Opposites Attack

The NFL Shouldn’t Move the Extra Point Back

A week ago the NFL decided to officially adopt the new rule of moving back extra point attempts from the two-yard line to the 15-yard line (making it a 32 or 33 yard field goal depending on where the placeholders put the ball). The NFL first experimented with this change in the 2014 preseason to see what the impact of it would be on how many extra points were made. As a result, there were eight extra point attempts missed out of 141 that were attempted, compared to the 2014 regular season when eight were missed out of a whopping 1,321 attempts. This is obviously a drastic impact and is one of the several reasons why the NFL should have kept the extra point at the two-yard line.

Continuing with the statistical analysis above, on field goals between 30-39 yards, teams made 272 of the 302 attempts from this distance range which is a 90% success rate. The NFL has expressed that they are expecting, and are okay with, the extra point percentage dropping to 93 or 94 percent, and this is likely. This is a rather harsh decrease in points throughout the season and will influence how teams play the game.

Speaking of how teams play the game, with the two-point conversion staying at the two-yard line teams like the Carolina Panthers or Philadelphia Eagles will be much more inclined to go with that option. Since the two-point conversion and extra point are no longer going to be taken from the same spot, it essentially eliminates the element of surprise for those trying to do a trick play for two points. It would be really difficult to go for two-points (or you wouldn’t want to go for two points) from 15 yards away when you can do it much more easily from two yards away. Let’s be honest, I don’t think we’re going to be seeing any 250+ pound linemen running 15 yards to get to the end zone so the placeholder can throw them the rock.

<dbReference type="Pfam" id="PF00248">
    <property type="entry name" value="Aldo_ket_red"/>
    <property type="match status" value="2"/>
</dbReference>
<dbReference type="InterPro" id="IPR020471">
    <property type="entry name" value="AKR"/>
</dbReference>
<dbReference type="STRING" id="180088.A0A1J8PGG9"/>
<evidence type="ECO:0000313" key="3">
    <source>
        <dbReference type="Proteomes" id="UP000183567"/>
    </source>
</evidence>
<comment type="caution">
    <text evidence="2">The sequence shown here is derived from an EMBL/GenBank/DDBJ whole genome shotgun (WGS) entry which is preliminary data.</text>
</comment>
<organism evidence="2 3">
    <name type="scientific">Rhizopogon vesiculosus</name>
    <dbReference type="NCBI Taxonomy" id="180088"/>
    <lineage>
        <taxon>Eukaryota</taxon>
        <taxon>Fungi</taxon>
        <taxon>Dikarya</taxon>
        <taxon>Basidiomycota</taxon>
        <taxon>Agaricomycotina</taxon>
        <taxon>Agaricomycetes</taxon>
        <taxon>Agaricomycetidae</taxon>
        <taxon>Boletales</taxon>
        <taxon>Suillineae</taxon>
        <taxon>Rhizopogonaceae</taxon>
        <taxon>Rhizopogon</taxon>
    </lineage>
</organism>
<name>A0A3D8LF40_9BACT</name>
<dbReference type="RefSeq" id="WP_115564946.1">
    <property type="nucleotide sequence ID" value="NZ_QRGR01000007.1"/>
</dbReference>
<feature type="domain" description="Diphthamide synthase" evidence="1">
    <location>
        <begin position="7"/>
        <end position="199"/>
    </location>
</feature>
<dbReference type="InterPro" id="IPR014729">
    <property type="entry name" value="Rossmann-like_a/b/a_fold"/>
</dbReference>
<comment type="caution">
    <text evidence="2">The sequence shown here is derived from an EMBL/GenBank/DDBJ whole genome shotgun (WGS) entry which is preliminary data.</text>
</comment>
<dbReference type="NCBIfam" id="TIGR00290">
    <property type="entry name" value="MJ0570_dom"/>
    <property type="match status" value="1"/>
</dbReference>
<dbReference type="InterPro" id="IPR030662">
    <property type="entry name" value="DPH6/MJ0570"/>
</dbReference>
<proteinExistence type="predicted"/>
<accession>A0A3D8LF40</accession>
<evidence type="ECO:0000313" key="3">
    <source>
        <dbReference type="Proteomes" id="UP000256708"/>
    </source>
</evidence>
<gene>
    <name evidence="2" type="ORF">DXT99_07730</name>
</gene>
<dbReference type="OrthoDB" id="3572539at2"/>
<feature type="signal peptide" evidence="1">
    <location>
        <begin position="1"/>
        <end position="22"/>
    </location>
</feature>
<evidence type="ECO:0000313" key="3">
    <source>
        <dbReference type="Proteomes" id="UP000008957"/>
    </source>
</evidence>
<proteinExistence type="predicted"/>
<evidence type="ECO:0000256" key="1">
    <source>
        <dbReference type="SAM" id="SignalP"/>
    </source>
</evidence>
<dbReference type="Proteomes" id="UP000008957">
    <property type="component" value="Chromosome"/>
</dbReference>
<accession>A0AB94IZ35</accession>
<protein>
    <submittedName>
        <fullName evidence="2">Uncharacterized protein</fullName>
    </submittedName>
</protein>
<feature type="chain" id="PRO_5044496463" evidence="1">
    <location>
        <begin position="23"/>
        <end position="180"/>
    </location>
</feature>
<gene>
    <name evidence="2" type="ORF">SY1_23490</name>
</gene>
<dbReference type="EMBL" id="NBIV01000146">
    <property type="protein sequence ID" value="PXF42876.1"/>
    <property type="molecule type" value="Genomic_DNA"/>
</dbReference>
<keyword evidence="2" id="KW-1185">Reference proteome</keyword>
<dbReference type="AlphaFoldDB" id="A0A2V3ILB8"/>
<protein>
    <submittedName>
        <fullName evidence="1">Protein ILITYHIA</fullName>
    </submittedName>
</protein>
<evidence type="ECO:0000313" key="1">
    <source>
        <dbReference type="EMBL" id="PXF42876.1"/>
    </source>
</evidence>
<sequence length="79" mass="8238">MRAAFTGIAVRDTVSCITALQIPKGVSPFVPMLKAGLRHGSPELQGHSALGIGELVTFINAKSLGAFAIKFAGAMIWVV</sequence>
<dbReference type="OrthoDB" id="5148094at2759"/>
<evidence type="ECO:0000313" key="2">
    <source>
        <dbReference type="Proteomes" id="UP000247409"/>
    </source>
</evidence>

Finally, this longer extra point attempt will put cold-weather teams at a slight advantage. I know what you’re thinking, “How are cold-weather teams at an advantage when football is inherently more difficult when it’s done in the cold and with snow falling from the skies?” Granted, when a game is played in conditions like this, both teams will have to deal with the wind, precipitation, and temperature, but cold-weather teams will have been used to conditions like this and will know how to adjust to it. For a team like the Tampa Bay Buccaneers going up to play against the Green Bay Packers, it can be a real awakening when there’s snow on the ground and you can’t feel your fingers.

Let’s be honest, does it really make sense to have something that’s easier be worth more points? How can a measly extra point be worth one single point from 33 yards away, but you can get three points from a field goal 20 yards away? The novelty of missed extra point attempts was something that made the misses so great. When more teams are missing it, that’s something that teams will get to strategize for and won’t focus as much on other parts of the game. The NFL should have kept the extra point where it was – there’s no reason to fix something that’s not broken, which seems to be what the NFL has been doing a lot of lately.

 

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